Difference Between a Good Doctor and a Good Doctor
Specialties and titles for doctors
“Good afternoon, doctor”. This is what the greeting is often, but often incorrectly. Sorting job titles and academic degrees apart is by no means banal; the opening of European borders and mutual recognition of training courses, diplomas and titles has made it even more confusing.
Who can call themselves a doctor?
So far it's still pretty easy. Anyone wishing to use this legally protected professional title must have successfully completed a university degree of at least five, in Germany six years. After passing the third state examination, the state health authority grants the “license to practice medicine” and thus permission to work as a doctor (but not independently, see below). In other countries, the degree does not necessarily end with the state examination, but with a master’s degree or a diploma (e.g. in the former GDR: Dipl.-Med.).
What does Dr. med.?
This title can be acquired at a German university or medical college by working on a scientific topic in addition to the exam, writing a “doctoral thesis” on this, and then taking an examination, usually traditionally called “rigorosum”.
Dr. med. is the highest academic degree awarded by German universities. Unofficially, it is also given by many patients who address their "doctor" in this way, although he is not one. Abroad, this practice can even be found in official regulations: In Italy you can be addressed with “dottore” after a (three-year) Bachelor's degree. In Holland the doctor is always "dokter", hardly distinguishable from doctor. It is most practical to acquire a degree in Austria: the normal degree there is “Doctor universalis medicinae” or in German “Doctor of all medicine”. This is not only more melodious than the synonymous German “general practitioner”, but is of course often confused with an academic title, often without being contradicted.
What does specialist mean?
After the state examination, doctors first have to undergo specialist training. This is mainly done through work in hospitals, and increasingly also in recognized training practices. The minimum further training period is three years, e.g. for a general practitioner title acquired in France. In Germany you need at least 5 years to obtain a medical specialist title. In their further training regulations, the medical associations stipulate how these training courses must be organized and, at the end of the day, also examine the candidates. Examples are “general practitioner, internal medicine doctor, skin and sexually transmitted diseases doctor”. To make things more complicated, there are also the abbreviations “dermatologist, ENT doctor, general practitioner, etc.” and the Latin names “dermatologist, gynecologist” and others.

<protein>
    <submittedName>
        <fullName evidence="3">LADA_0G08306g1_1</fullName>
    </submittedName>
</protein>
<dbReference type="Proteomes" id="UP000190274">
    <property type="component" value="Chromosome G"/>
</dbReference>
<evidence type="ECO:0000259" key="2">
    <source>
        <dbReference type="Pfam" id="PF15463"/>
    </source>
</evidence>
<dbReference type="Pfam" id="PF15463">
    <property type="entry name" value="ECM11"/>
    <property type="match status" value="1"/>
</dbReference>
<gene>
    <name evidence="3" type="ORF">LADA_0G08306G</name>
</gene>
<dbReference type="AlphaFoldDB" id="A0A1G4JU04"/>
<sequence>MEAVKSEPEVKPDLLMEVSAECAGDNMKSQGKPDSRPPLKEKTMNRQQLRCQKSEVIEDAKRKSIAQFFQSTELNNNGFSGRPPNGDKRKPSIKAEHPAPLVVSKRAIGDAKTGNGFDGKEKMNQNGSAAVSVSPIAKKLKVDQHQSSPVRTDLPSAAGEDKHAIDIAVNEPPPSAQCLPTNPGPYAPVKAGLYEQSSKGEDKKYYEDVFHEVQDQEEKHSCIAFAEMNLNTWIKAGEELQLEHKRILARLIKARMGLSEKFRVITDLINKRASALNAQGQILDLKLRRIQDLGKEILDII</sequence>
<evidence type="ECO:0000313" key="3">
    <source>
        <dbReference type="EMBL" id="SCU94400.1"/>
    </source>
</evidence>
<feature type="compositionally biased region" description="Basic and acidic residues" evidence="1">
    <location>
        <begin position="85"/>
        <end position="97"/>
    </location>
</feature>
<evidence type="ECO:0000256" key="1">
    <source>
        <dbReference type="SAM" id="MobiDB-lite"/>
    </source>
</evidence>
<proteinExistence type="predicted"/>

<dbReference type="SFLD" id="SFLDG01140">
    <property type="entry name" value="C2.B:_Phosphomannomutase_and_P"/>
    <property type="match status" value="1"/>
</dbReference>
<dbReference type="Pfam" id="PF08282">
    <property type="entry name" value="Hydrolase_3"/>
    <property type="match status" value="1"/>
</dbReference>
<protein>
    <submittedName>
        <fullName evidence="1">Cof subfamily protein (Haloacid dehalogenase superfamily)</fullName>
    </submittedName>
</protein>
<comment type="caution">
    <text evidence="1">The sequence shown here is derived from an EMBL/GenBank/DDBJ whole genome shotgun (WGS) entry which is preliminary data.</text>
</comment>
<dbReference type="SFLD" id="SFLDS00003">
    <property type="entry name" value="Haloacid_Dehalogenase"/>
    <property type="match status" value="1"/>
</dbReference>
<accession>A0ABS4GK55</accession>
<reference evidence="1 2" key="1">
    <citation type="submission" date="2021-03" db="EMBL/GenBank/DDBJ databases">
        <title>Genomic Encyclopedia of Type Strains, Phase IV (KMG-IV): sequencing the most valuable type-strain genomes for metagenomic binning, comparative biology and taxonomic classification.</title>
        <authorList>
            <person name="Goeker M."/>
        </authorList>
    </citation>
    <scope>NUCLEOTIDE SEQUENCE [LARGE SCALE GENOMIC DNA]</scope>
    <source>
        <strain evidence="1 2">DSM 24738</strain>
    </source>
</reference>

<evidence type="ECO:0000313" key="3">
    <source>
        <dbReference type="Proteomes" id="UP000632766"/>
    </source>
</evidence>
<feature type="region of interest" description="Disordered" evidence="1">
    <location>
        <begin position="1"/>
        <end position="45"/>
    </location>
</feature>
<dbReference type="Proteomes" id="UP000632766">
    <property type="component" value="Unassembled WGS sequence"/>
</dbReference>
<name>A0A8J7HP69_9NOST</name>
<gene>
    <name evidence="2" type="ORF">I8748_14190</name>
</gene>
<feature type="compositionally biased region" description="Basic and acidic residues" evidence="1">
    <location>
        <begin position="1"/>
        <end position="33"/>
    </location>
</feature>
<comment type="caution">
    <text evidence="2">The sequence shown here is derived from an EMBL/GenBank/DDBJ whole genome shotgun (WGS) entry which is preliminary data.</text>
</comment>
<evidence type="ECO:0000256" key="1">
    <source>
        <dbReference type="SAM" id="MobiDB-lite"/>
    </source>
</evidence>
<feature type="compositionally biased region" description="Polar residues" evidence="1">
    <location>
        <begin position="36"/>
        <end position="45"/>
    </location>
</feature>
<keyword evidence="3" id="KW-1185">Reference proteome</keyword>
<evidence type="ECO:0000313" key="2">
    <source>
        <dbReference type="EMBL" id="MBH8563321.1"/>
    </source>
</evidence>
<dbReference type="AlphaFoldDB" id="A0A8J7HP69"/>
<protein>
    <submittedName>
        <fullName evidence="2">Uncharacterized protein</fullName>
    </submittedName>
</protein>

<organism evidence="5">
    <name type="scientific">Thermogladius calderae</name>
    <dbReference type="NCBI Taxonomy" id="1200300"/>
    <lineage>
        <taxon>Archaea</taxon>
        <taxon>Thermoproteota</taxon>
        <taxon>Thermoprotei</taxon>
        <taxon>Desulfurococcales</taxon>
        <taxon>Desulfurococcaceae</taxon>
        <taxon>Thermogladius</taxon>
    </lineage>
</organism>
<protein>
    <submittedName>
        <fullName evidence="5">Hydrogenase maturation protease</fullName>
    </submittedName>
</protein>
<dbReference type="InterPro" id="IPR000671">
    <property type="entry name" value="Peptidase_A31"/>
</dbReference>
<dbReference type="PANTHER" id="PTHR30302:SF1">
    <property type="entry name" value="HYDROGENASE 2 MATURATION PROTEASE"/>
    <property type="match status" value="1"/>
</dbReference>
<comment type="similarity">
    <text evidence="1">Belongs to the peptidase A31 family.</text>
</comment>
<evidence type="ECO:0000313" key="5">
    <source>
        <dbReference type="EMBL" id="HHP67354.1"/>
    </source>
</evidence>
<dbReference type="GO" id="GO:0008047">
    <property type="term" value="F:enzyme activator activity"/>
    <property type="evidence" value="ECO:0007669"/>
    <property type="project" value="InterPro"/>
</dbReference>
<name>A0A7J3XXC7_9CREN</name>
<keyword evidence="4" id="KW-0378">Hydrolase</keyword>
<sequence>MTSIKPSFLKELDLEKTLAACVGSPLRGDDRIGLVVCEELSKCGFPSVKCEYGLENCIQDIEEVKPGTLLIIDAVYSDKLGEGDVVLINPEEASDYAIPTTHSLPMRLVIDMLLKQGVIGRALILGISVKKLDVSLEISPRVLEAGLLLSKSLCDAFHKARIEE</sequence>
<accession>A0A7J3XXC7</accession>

What is a focus or additional designation?
Just like the specialist titles, they are usually awarded in addition to these after several years of further training. You can only join a specific specialist, such as "Vascular Surgery" or "Gastroenterology" or as an additional designation to various specialist names, such as "Allergology" or "Naturopathy".
Competition law and medical law have become more relaxed in recent years. In this way, freely invented designations can also be used on signs and letterheads with impunity if they cannot be confused with the "official" designations mentioned above. One example is “Family Medicine Doctor”. Sounds nice and doesn't require any training. Controversial is, for example, "doctor for men's medicine" or "Ayurveda doctor". In case of doubt, the courts decide here.
"Specialties and titles for doctors" (pdf - 19 kB)
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